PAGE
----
Since moving to Edinburgh and starting my masters, I’ve enjoyed so much of it. My feet float around the city, my heart clinging to every building and statue. It’s such a remarkable space in the world. I feel at home, which is strange to admit since I am thousands of miles away from family and friends. But it’s the truth. Every time I leave my flat and look over at Edinburgh Castle, whether misty or gleaming in the sun, I can’t help but smile.
However, because of my visa, I’ve been stripped of my autonomy. I see opportunity at every corner yet I am not allowed to feast at the table. Freelancing is forbidden; any entrepreneurial exploit lay dead at my feet. And I feel that inside of me. Though beautiful and magical, this city is also expensive. Without writing, photography, videography, and even teaching dance classes, I’ve struggled to find my source of income. With that, the connection to myself that I was building as well.
Without realizing it, I’d been constructing a means for life that I rather enjoyed. I love taking pictures of people and events, of writing for a health magazine. I know I can still do all of these things at my leisure, which I do (literally tapping away at these keys), but with looming debt in the distance, it feels foolish; it’s a locked peddle.
It was either stay in the states with this freedom, but feel like something was missing, or take a risk on myself and give up my sense of stability for a time. The latter seems crazy to most, but I find the former even scarier.
I listened to a podcast yesterday with guest psychologist, Dr. Gad Saad. He talked about something called “anticipatory regret”. It’s a studied concept, one that I’ve intrinsically been following these past two years.
An example could be about smoking — you understand that if you start to smoke, you will heighten your chances of lung cancer in the future, so you chose not to smoke. You save yourself the regret in the future by choosing, now, not to smoke.
It’s the same for me about leaving the states. I anticipated the regret of not going, of allowing the drill in my chest to keep swirling downward until I’d be split open, to gaze at this bifurcation of who I was and who I wanted to be (even if it meant leaving everything I knew behind in order to become everything I know I can be). A path had to be chosen, and I’m still so grateful I picked this one.
This path continues to show me that one commodity, though taken for granted by so many, is the most precious one of all: time. It’s not something we ever get back, yet we treat it like a fracture that will heal or a spare tire that can be found in the back of an auto parts store. It can’t be serviced, or bandaged, or even planted. This is it.
Instead of understanding its sensitive construct, we squander it. We spend it worrying about people who don’t love us back, outdated pressures and societal constructs of where we should be in life, and worse, gambling on tomorrow because it sounds like a nice a place to store our goals and future.
Besides listening to my podcast yesterday, I also made my way to campus. There are strikes on this week, something that I stand behind in solidarity, but is also causing me some unease. I am paying a lot of money to be in a country that has also tied my hands behind my back, financially. So, to stay studious, I booked out our new film equipment for the next few days. I want to become familiar with a camera that I’ve barely touched, yet will be the central piece in filming my dissertation.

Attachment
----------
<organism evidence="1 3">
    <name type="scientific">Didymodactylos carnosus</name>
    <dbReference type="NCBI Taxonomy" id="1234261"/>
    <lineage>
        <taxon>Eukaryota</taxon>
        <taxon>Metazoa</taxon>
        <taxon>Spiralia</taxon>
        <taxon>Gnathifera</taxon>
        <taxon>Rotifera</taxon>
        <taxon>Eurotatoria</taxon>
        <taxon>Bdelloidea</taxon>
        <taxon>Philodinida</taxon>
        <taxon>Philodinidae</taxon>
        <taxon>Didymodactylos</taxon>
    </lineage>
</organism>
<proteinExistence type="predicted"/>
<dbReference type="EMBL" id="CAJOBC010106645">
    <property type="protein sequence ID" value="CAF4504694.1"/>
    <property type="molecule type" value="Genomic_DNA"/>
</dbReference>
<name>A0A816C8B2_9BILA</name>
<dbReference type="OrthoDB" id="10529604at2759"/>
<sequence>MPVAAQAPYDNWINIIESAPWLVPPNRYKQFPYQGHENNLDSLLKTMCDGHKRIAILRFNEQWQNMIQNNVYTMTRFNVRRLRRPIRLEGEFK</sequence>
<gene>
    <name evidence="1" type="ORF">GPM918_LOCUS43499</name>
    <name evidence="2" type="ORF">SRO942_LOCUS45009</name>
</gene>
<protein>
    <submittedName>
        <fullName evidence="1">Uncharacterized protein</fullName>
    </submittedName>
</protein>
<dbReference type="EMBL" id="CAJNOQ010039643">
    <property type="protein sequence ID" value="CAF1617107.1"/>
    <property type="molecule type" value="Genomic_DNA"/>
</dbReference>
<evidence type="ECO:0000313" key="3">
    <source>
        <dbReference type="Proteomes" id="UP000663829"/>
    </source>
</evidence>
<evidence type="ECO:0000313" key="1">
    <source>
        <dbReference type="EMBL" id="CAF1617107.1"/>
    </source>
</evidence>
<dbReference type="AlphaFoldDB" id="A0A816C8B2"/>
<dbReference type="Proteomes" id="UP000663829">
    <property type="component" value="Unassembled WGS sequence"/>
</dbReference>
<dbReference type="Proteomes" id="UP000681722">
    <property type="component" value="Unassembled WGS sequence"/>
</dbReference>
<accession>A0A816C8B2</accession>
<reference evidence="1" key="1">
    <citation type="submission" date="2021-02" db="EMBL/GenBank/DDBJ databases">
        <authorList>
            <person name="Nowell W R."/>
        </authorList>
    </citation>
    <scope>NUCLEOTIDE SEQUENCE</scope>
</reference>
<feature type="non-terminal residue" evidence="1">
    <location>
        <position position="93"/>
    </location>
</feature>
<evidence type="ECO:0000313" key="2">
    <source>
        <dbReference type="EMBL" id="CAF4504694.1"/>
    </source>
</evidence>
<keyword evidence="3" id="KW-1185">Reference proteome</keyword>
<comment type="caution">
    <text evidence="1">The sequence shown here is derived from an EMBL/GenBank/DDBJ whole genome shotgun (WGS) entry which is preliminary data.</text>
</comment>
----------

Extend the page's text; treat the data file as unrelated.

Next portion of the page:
I arrived fifteen minutes early, having the acute awareness to walk there straight from the gym instead of going back home to just turn right back around.
“You’re early,” one of my lecturers stated. It didn’t come out in an endearing way, but almost rudely. After having sat in a seminar where the notion that arriving anywhere late was repeatedly endorsed as being disrespectful, it was a surprise greeting. She laughed it off in a strange manner as me being “very keen”, even after explaining I had only just come from the gym.
When she asked myself and a fellow student (also there to play with a camera) if classes were going well so far, I mentioned the strikes and that I was glad we could rent the equipment out so that I could be productive with this time off. She, again, made this face, saying, “you have all year to learn the camera. You have time.”
It’s the farthest thing from the truth. Time flies by in an instant. This masters is intense and I know it’ll be over in a blink. This. time. is. precious. We should be encouraged to be curious and want to learn, especially with how independent this course can become.
This tendency for people to copy and paste their perceptions onto your blank canvas is so perplexing. I’m not fresh out of an undergraduate course. I’m not in my early to mid 20’s with “all this time”. Life is short, and mine has been riddled with obstacles, and landmines, and bombs falling from the sky. I must anticipate the regret of not seizing every opportunity here that I can take, while I am being depleted of those in all other areas.
I’m done playing chess on someone else’s timeline. If you want something, do it. Get it. Make it. I fiddle with my film ideas and change trajectories with their purpose because the more I read, the more podcasts I ingest, the more time I spend out in the world hearing, seeing, interacting with people, I learn more about this path I chose to take. It’s always for the better. But if I just told myself “I have time”, who knows where I’d be — probably in the states, hiding depression behind a smile that was getting too heavy to hold.
So, don’t just look at your life, look into it. You are a domino. You are the genie. Be the main character of your story and decide your ending. Bifurcation is where we get to choose whether we listen to others (“you have time”), or where we can unpack the procrastination of tomorrow and start living it today.